Security Information and Event Management (SIEM) solutions have been around for years, helping to identify and escalate critical security events. SIEM solutions have become integral to many organizations’ security portfolios. In fact, according to the 2021 SIEM Report by Cybersecurity Insiders, 74 percent of respondents ranked SIEM as very to extremely important to their organization’s security posture. SIEM solutions show every sign of remaining prevalent for years to come, with 68 percent of respondents already using SIEM, and 22 percent planning to incorporate it in the future. So what makes SIEM such an effective tool and why should you be using it? In this blog, we’ll go over three key benefits of SIEM, and the impact they can have on your overall security stance.
1. Better Visibility into Threats.
Since organizations have so many different types of assets that are creating constant streams of data, most security teams get seemingly endless alerts of security events. Not only are these notifications endless, they also often come in different formats and with few details. While many of these alerts will end up being meaningless notifications, there are also true threats that could lead to or cause serious damage if not attended to. But determining what each event is takes an investigation, and without proper context, it’s difficult to know which are more likely to be a true threat. Not only that, data feeds come in different formats, so it takes time to figure out what event you’re being notified of.
A SIEM takes these vast data feeds and aggregates, normalizes, and interprets them. It translates data from diverse streams into a common, readable format, and provides full event summaries that contain information including the type of event that occurred, where it happened, and who initiated it. Additionally, by centralizing these data streams, it is easier to find correlating events, which show how a single event can be related to other logged events. Having this further insight provides more evidence for analysts investigating an event. Providing clear information and adding context allows security teams to more confidently determine if an event is a true threat, which may be evidenced by 68% of respondents of the 2021 SIEM Report citing a reduction in security breaches.
2. Faster Detection and Response.
When it comes to cybersecurity, time is of the essence. The longer an infection lingers, the more damage it can do. Many SIEMs have real time detection, rapidly processing event data and looking for threats from the different assets within an IT environment. 84 percent of respondents said that security events are detected within hours, and more than half (55 percent) reported detection within minutes.
However, detection is only half the battle. Once an event is discovered, the right person needs to be notified in order to investigate whether it’s a benign event or a real threat. Many SIEM solutions have automated escalation, with notifications rapidly sent to exactly the right security team members, allowing them to quickly prevent or neutralize threats. If it’s determined an event poses real risk, a course of action can be taken to work the issue to resolution. The combined ability to both swiftly detect threats and notify the appropriate personnel with actionable insight makes it clear why 76% of respondents reported that SIEM improved their ability to detect threats.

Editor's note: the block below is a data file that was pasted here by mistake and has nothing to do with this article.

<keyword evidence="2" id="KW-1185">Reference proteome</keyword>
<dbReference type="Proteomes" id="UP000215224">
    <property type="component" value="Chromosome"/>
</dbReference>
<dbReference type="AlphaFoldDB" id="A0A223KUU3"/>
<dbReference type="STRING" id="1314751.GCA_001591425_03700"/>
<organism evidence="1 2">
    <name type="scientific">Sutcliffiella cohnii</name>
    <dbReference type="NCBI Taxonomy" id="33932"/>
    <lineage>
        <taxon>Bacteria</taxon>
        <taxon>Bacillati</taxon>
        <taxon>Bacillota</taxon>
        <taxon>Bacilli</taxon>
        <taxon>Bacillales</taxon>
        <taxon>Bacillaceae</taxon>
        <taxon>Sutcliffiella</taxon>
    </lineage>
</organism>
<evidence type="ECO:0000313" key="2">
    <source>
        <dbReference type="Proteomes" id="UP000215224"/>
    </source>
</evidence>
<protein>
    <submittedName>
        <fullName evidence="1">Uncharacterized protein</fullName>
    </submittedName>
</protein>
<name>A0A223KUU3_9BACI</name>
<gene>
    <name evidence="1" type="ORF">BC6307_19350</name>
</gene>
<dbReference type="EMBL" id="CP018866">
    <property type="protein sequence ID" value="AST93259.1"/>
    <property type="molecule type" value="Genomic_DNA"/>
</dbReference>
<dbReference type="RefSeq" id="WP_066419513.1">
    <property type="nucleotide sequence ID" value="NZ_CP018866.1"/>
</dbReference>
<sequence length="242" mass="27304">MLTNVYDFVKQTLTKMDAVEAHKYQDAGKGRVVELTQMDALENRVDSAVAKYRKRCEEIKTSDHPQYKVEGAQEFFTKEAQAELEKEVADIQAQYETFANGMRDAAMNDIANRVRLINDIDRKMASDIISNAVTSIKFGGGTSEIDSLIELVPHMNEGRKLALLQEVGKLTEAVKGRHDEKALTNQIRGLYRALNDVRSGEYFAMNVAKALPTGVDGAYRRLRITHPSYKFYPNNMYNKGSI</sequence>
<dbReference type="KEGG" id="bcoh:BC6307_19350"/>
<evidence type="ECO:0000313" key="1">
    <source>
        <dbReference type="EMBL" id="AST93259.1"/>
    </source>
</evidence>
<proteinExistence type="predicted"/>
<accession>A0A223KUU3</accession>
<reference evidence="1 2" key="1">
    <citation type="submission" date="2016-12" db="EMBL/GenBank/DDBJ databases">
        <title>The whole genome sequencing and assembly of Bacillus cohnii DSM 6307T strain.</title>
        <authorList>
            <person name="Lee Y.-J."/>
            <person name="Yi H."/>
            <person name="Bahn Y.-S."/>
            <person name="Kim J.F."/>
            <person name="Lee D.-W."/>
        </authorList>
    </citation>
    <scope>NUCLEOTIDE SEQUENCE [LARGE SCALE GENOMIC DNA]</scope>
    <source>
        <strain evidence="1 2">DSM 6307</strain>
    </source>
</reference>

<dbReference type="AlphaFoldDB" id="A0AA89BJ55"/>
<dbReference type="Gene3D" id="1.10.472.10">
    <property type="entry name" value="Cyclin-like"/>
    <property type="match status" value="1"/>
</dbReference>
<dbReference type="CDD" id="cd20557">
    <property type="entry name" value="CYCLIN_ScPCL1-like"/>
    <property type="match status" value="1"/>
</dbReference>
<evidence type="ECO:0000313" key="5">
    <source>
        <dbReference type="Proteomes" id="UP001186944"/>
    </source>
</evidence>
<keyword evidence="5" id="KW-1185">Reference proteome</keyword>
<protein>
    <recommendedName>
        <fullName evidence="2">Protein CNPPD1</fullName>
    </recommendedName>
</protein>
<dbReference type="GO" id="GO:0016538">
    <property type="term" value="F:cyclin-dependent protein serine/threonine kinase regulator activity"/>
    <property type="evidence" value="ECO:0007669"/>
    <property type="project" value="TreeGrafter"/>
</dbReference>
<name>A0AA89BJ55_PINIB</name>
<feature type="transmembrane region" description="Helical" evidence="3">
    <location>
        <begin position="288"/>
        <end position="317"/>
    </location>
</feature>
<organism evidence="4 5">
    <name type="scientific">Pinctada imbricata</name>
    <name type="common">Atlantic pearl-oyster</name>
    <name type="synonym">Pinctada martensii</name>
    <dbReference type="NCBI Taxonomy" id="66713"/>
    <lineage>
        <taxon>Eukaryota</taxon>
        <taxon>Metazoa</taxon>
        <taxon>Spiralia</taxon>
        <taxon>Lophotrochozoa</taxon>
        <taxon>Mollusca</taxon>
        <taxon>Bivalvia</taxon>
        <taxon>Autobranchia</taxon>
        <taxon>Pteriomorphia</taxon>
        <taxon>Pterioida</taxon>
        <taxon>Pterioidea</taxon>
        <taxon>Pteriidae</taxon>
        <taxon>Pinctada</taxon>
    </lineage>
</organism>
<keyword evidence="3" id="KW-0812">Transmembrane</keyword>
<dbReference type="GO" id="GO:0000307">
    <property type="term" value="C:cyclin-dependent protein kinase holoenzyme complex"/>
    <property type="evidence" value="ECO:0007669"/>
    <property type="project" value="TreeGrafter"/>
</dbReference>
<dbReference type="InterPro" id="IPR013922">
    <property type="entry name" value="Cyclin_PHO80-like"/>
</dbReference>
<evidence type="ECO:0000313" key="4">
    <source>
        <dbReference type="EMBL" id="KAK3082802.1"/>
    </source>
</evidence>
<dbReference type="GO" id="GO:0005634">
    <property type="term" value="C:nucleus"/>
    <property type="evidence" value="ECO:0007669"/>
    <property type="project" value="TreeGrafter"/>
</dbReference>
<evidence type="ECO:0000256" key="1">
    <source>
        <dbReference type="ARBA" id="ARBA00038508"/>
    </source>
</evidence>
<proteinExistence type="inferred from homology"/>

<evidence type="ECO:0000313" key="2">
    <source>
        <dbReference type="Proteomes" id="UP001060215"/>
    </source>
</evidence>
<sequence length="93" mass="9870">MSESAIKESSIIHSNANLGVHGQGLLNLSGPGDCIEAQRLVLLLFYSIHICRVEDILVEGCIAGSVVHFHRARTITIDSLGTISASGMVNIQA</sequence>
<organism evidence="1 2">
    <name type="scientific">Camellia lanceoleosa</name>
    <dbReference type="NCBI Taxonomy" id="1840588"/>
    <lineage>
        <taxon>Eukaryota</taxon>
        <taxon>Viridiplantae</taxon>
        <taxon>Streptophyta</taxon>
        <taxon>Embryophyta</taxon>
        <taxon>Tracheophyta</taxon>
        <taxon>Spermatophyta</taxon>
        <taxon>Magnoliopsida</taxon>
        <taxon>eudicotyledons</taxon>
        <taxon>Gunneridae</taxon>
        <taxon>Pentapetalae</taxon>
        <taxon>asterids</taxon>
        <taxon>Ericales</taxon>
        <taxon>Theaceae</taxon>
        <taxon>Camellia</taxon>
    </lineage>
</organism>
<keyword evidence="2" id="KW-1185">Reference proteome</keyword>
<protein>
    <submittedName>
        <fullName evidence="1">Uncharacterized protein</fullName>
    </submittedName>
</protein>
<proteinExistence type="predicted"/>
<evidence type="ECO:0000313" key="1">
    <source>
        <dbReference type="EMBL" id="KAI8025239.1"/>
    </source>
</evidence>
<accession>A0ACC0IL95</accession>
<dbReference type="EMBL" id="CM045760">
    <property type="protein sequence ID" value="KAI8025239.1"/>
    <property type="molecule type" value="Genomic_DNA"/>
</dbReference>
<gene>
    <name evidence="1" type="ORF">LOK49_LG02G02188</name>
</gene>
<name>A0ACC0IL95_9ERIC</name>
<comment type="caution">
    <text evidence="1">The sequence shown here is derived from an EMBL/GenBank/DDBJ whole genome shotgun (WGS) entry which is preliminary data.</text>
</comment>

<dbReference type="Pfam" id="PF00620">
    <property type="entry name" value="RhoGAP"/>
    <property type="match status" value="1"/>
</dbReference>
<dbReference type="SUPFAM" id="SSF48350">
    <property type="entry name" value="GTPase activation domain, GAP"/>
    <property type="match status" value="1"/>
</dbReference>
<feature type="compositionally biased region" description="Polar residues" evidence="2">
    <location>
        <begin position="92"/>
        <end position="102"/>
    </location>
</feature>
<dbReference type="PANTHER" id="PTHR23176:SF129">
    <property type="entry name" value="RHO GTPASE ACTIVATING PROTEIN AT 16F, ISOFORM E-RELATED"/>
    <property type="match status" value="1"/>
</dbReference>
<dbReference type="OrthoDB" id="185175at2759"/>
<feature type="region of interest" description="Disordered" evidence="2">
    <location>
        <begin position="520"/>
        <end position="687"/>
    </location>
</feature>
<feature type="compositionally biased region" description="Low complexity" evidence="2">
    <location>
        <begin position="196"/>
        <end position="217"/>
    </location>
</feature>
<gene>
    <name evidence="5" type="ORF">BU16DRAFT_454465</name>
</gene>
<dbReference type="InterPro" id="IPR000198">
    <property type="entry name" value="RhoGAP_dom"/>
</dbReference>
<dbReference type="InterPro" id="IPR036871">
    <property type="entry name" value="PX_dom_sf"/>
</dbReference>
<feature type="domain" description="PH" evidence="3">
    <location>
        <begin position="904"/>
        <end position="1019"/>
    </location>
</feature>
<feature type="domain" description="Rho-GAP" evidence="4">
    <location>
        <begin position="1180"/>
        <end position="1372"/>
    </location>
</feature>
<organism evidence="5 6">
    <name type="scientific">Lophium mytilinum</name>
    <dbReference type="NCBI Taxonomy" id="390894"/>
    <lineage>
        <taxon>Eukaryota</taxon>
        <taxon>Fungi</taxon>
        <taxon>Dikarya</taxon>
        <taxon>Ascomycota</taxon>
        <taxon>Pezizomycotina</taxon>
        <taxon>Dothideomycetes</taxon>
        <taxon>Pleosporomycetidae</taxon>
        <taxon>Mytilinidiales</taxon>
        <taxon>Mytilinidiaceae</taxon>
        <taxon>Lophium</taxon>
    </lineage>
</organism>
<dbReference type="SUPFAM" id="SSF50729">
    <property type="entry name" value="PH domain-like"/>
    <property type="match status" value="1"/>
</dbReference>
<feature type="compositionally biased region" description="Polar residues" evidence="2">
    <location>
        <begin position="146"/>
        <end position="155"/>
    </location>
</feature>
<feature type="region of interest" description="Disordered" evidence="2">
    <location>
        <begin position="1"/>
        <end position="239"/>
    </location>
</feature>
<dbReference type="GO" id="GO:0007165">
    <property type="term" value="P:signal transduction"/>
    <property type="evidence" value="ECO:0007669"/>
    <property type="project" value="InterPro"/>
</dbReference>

3. More Efficient Security Operations.
As mentioned earlier, a SIEM can consolidate any number of data streams, enabling event correlation. Some SIEM tools, like Event Manager, even allow for integration of unique or unusual data sources, like a homegrown database. This also enables more centralized management, allowing a SIEM to become an organization’s primary security monitoring tool.
Businesses regularly add more tools, increasing complexity and causing console fatigue for security teams having to click back and forth between screens. Integrating these tools with a SIEM makes it easier for organizations to add more resources without dramatically increasing the workload. Respondents to the 2021 SIEM Report reported integrating multiple assets, including intrusion prevention and detection systems, endpoint detection and response solutions, next-generation firewalls, and anti-malware tools. Being able to monitor these resources from a primary dashboard streamlines security and demonstrates how SIEM solutions can scale as a company continues to grow.
Finding a SIEM that Suits Your Needs
Of course, these are just a few of the ways that SIEM can help bolster security. Other benefits respondents noted included better threat analysis, reduced staff workload through automation, better reporting of threat management, and better collection of threat data. Since SIEM solutions have been around for some time, there are plenty of options available, so no matter your organizations size, budget, or requirements, there is a SIEM solution that is right for you.